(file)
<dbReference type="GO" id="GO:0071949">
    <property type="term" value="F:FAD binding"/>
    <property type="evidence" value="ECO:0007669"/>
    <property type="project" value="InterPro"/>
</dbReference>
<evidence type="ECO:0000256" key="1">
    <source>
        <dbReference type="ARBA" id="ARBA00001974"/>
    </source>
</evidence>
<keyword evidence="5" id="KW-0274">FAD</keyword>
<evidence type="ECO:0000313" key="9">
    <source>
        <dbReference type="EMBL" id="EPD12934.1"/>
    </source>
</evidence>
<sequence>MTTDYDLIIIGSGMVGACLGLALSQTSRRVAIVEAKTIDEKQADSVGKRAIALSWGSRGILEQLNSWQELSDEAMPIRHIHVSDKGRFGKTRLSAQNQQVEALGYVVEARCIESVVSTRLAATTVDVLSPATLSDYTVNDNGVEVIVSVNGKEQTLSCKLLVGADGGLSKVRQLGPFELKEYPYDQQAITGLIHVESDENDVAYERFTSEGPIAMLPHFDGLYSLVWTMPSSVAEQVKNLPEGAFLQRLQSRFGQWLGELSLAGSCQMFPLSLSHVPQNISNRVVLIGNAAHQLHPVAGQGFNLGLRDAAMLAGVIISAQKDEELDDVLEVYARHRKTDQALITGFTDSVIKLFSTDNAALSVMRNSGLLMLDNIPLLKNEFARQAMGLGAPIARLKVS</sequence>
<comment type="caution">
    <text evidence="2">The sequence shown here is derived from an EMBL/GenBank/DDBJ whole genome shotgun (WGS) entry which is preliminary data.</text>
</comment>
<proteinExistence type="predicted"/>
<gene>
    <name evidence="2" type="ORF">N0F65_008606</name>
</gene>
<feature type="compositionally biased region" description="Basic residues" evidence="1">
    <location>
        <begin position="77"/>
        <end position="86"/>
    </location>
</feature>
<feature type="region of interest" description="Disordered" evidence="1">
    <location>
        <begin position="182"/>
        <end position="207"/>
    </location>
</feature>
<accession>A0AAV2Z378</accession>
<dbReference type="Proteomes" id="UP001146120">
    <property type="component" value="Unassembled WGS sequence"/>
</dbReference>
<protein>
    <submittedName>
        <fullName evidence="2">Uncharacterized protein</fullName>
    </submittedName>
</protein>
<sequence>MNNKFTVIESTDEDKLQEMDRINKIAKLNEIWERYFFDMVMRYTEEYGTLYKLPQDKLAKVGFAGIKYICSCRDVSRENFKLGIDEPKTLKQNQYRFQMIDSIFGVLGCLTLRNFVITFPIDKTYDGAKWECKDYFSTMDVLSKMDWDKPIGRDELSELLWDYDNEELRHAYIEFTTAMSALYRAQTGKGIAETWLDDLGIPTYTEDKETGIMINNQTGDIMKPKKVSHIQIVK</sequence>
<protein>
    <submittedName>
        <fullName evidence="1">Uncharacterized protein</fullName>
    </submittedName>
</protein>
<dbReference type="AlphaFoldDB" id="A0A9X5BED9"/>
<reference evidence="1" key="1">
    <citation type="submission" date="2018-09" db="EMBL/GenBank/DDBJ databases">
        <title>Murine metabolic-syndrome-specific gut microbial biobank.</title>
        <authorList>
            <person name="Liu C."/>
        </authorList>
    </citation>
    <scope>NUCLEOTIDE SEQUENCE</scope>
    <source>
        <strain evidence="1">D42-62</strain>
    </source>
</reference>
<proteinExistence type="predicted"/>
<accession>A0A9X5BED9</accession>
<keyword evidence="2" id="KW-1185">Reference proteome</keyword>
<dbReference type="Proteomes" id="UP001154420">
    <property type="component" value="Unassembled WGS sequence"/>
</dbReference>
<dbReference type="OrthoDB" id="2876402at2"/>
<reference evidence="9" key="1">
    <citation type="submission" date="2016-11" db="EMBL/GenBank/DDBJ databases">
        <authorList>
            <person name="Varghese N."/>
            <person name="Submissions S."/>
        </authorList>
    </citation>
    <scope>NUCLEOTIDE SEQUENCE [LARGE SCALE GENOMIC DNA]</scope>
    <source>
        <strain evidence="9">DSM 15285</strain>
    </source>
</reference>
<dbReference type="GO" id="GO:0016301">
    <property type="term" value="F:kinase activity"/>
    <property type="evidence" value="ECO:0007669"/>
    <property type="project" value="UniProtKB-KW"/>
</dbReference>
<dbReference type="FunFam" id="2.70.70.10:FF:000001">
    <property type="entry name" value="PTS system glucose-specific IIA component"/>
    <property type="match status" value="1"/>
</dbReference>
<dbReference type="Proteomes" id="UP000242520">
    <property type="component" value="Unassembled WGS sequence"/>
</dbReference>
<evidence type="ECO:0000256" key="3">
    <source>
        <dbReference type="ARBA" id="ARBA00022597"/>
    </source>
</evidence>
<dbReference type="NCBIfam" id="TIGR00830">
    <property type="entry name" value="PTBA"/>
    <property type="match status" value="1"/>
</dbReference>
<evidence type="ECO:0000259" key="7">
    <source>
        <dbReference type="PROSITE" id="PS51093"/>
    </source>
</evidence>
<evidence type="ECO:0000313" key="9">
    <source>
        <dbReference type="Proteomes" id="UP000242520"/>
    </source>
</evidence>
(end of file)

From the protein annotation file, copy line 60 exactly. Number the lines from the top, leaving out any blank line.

    <scope>NUCLEOTIDE SEQUENCE</scope>